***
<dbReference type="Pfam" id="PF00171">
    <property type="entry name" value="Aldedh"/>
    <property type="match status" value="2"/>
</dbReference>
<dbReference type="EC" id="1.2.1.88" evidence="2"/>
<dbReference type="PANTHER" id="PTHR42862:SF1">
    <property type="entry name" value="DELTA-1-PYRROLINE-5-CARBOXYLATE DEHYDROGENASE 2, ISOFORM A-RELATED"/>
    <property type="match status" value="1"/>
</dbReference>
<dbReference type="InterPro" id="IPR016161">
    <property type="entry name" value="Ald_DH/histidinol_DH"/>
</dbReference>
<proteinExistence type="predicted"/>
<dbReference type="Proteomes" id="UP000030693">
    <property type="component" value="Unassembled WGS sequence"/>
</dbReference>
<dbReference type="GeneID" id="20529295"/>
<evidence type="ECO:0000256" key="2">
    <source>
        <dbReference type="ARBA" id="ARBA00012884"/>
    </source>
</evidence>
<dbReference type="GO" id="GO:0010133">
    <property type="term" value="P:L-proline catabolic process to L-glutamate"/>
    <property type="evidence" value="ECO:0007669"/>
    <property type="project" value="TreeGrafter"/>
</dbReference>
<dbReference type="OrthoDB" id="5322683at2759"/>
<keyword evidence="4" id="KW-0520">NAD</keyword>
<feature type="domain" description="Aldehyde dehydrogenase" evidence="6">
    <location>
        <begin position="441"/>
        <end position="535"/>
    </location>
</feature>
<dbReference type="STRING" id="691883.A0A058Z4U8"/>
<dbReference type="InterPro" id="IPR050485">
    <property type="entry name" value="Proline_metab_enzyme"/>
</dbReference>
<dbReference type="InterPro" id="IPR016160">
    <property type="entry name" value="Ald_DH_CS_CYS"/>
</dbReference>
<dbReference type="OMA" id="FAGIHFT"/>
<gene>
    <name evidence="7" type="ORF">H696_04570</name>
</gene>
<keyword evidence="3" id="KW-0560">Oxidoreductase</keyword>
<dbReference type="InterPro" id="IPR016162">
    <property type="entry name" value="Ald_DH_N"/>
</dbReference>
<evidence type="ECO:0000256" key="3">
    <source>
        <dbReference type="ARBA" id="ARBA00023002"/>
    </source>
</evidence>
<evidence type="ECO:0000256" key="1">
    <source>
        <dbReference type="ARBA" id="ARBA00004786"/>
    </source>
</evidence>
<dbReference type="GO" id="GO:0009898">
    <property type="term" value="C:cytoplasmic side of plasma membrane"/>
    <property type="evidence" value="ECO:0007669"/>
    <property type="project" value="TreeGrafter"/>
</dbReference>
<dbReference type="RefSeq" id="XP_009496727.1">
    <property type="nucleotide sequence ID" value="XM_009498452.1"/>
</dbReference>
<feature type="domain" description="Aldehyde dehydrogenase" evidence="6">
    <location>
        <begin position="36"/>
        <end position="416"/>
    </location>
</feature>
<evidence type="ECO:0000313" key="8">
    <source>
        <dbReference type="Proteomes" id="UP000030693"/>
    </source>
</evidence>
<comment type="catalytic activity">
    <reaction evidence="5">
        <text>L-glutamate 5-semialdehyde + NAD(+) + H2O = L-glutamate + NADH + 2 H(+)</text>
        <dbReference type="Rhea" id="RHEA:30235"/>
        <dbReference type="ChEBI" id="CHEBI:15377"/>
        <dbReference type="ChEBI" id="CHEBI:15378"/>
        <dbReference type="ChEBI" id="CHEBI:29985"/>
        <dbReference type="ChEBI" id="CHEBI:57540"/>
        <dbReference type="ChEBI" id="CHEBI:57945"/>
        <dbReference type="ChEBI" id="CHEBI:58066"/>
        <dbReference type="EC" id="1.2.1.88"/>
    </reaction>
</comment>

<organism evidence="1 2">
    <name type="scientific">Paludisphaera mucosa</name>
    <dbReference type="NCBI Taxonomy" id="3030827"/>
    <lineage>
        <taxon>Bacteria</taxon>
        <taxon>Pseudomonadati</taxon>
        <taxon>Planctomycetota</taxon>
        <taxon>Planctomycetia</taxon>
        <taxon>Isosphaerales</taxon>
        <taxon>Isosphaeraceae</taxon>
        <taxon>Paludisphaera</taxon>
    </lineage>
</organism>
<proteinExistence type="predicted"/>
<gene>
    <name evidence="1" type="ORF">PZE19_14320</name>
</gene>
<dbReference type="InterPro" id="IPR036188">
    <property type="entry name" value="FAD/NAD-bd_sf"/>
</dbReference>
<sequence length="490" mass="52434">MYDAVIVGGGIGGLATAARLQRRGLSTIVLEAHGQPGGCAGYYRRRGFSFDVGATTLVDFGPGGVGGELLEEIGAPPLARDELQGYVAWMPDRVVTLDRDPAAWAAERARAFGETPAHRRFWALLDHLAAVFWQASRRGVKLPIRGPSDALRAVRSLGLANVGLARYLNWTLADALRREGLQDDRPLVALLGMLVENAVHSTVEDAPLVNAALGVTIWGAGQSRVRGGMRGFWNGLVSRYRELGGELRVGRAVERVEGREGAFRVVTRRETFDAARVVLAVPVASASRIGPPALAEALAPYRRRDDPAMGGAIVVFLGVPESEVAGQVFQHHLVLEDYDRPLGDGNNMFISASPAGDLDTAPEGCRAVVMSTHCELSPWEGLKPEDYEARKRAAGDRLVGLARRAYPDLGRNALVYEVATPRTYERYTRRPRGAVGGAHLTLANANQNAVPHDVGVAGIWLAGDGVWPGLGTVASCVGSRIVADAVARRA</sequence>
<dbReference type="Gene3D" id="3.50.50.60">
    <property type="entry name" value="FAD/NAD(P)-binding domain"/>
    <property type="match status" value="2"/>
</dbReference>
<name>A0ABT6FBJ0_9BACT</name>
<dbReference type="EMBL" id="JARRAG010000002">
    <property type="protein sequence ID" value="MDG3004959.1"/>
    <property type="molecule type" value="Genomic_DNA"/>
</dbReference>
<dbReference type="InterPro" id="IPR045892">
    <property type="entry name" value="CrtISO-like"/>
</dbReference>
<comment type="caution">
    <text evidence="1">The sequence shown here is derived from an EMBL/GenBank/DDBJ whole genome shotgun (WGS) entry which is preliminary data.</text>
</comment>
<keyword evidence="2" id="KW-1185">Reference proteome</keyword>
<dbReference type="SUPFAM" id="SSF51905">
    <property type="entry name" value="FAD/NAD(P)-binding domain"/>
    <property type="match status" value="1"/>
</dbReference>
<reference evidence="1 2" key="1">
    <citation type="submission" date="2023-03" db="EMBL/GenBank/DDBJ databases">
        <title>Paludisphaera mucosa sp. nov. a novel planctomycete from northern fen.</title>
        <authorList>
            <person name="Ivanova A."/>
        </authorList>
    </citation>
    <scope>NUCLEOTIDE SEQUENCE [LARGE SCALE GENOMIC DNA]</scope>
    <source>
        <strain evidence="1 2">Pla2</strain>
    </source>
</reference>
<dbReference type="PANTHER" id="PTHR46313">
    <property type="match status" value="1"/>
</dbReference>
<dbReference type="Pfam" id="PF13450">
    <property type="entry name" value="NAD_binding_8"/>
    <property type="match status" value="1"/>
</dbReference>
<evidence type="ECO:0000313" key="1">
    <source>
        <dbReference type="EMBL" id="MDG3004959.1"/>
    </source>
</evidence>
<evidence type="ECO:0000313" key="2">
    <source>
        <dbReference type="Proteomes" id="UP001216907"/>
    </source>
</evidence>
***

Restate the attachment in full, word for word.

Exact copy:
<dbReference type="Pfam" id="PF00171">
    <property type="entry name" value="Aldedh"/>
    <property type="match status" value="2"/>
</dbReference>
<dbReference type="EC" id="1.2.1.88" evidence="2"/>
<dbReference type="PANTHER" id="PTHR42862:SF1">
    <property type="entry name" value="DELTA-1-PYRROLINE-5-CARBOXYLATE DEHYDROGENASE 2, ISOFORM A-RELATED"/>
    <property type="match status" value="1"/>
</dbReference>
<dbReference type="InterPro" id="IPR016161">
    <property type="entry name" value="Ald_DH/histidinol_DH"/>
</dbReference>
<proteinExistence type="predicted"/>
<dbReference type="Proteomes" id="UP000030693">
    <property type="component" value="Unassembled WGS sequence"/>
</dbReference>
<dbReference type="GeneID" id="20529295"/>
<evidence type="ECO:0000256" key="2">
    <source>
        <dbReference type="ARBA" id="ARBA00012884"/>
    </source>
</evidence>
<dbReference type="GO" id="GO:0010133">
    <property type="term" value="P:L-proline catabolic process to L-glutamate"/>
    <property type="evidence" value="ECO:0007669"/>
    <property type="project" value="TreeGrafter"/>
</dbReference>
<dbReference type="OrthoDB" id="5322683at2759"/>
<keyword evidence="4" id="KW-0520">NAD</keyword>
<feature type="domain" description="Aldehyde dehydrogenase" evidence="6">
    <location>
        <begin position="441"/>
        <end position="535"/>
    </location>
</feature>
<dbReference type="STRING" id="691883.A0A058Z4U8"/>
<dbReference type="InterPro" id="IPR050485">
    <property type="entry name" value="Proline_metab_enzyme"/>
</dbReference>
<dbReference type="InterPro" id="IPR016160">
    <property type="entry name" value="Ald_DH_CS_CYS"/>
</dbReference>
<dbReference type="OMA" id="FAGIHFT"/>
<gene>
    <name evidence="7" type="ORF">H696_04570</name>
</gene>
<keyword evidence="3" id="KW-0560">Oxidoreductase</keyword>
<dbReference type="InterPro" id="IPR016162">
    <property type="entry name" value="Ald_DH_N"/>
</dbReference>
<evidence type="ECO:0000256" key="3">
    <source>
        <dbReference type="ARBA" id="ARBA00023002"/>
    </source>
</evidence>
<evidence type="ECO:0000256" key="1">
    <source>
        <dbReference type="ARBA" id="ARBA00004786"/>
    </source>
</evidence>
<dbReference type="GO" id="GO:0009898">
    <property type="term" value="C:cytoplasmic side of plasma membrane"/>
    <property type="evidence" value="ECO:0007669"/>
    <property type="project" value="TreeGrafter"/>
</dbReference>
<dbReference type="RefSeq" id="XP_009496727.1">
    <property type="nucleotide sequence ID" value="XM_009498452.1"/>
</dbReference>
<feature type="domain" description="Aldehyde dehydrogenase" evidence="6">
    <location>
        <begin position="36"/>
        <end position="416"/>
    </location>
</feature>
<evidence type="ECO:0000313" key="8">
    <source>
        <dbReference type="Proteomes" id="UP000030693"/>
    </source>
</evidence>
<comment type="catalytic activity">
    <reaction evidence="5">
        <text>L-glutamate 5-semialdehyde + NAD(+) + H2O = L-glutamate + NADH + 2 H(+)</text>
        <dbReference type="Rhea" id="RHEA:30235"/>
        <dbReference type="ChEBI" id="CHEBI:15377"/>
        <dbReference type="ChEBI" id="CHEBI:15378"/>
        <dbReference type="ChEBI" id="CHEBI:29985"/>
        <dbReference type="ChEBI" id="CHEBI:57540"/>
        <dbReference type="ChEBI" id="CHEBI:57945"/>
        <dbReference type="ChEBI" id="CHEBI:58066"/>
        <dbReference type="EC" id="1.2.1.88"/>
    </reaction>
</comment>

<organism evidence="1 2">
    <name type="scientific">Paludisphaera mucosa</name>
    <dbReference type="NCBI Taxonomy" id="3030827"/>
    <lineage>
        <taxon>Bacteria</taxon>
        <taxon>Pseudomonadati</taxon>
        <taxon>Planctomycetota</taxon>
        <taxon>Planctomycetia</taxon>
        <taxon>Isosphaerales</taxon>
        <taxon>Isosphaeraceae</taxon>
        <taxon>Paludisphaera</taxon>
    </lineage>
</organism>
<proteinExistence type="predicted"/>
<gene>
    <name evidence="1" type="ORF">PZE19_14320</name>
</gene>
<dbReference type="InterPro" id="IPR036188">
    <property type="entry name" value="FAD/NAD-bd_sf"/>
</dbReference>
<sequence length="490" mass="52434">MYDAVIVGGGIGGLATAARLQRRGLSTIVLEAHGQPGGCAGYYRRRGFSFDVGATTLVDFGPGGVGGELLEEIGAPPLARDELQGYVAWMPDRVVTLDRDPAAWAAERARAFGETPAHRRFWALLDHLAAVFWQASRRGVKLPIRGPSDALRAVRSLGLANVGLARYLNWTLADALRREGLQDDRPLVALLGMLVENAVHSTVEDAPLVNAALGVTIWGAGQSRVRGGMRGFWNGLVSRYRELGGELRVGRAVERVEGREGAFRVVTRRETFDAARVVLAVPVASASRIGPPALAEALAPYRRRDDPAMGGAIVVFLGVPESEVAGQVFQHHLVLEDYDRPLGDGNNMFISASPAGDLDTAPEGCRAVVMSTHCELSPWEGLKPEDYEARKRAAGDRLVGLARRAYPDLGRNALVYEVATPRTYERYTRRPRGAVGGAHLTLANANQNAVPHDVGVAGIWLAGDGVWPGLGTVASCVGSRIVADAVARRA</sequence>
<dbReference type="Gene3D" id="3.50.50.60">
    <property type="entry name" value="FAD/NAD(P)-binding domain"/>
    <property type="match status" value="2"/>
</dbReference>
<name>A0ABT6FBJ0_9BACT</name>
<dbReference type="EMBL" id="JARRAG010000002">
    <property type="protein sequence ID" value="MDG3004959.1"/>
    <property type="molecule type" value="Genomic_DNA"/>
</dbReference>
<dbReference type="InterPro" id="IPR045892">
    <property type="entry name" value="CrtISO-like"/>
</dbReference>
<comment type="caution">
    <text evidence="1">The sequence shown here is derived from an EMBL/GenBank/DDBJ whole genome shotgun (WGS) entry which is preliminary data.</text>
</comment>
<keyword evidence="2" id="KW-1185">Reference proteome</keyword>
<dbReference type="SUPFAM" id="SSF51905">
    <property type="entry name" value="FAD/NAD(P)-binding domain"/>
    <property type="match status" value="1"/>
</dbReference>
<reference evidence="1 2" key="1">
    <citation type="submission" date="2023-03" db="EMBL/GenBank/DDBJ databases">
        <title>Paludisphaera mucosa sp. nov. a novel planctomycete from northern fen.</title>
        <authorList>
            <person name="Ivanova A."/>
        </authorList>
    </citation>
    <scope>NUCLEOTIDE SEQUENCE [LARGE SCALE GENOMIC DNA]</scope>
    <source>
        <strain evidence="1 2">Pla2</strain>
    </source>
</reference>
<dbReference type="PANTHER" id="PTHR46313">
    <property type="match status" value="1"/>
</dbReference>
<dbReference type="Pfam" id="PF13450">
    <property type="entry name" value="NAD_binding_8"/>
    <property type="match status" value="1"/>
</dbReference>
<evidence type="ECO:0000313" key="1">
    <source>
        <dbReference type="EMBL" id="MDG3004959.1"/>
    </source>
</evidence>
<evidence type="ECO:0000313" key="2">
    <source>
        <dbReference type="Proteomes" id="UP001216907"/>
    </source>
</evidence>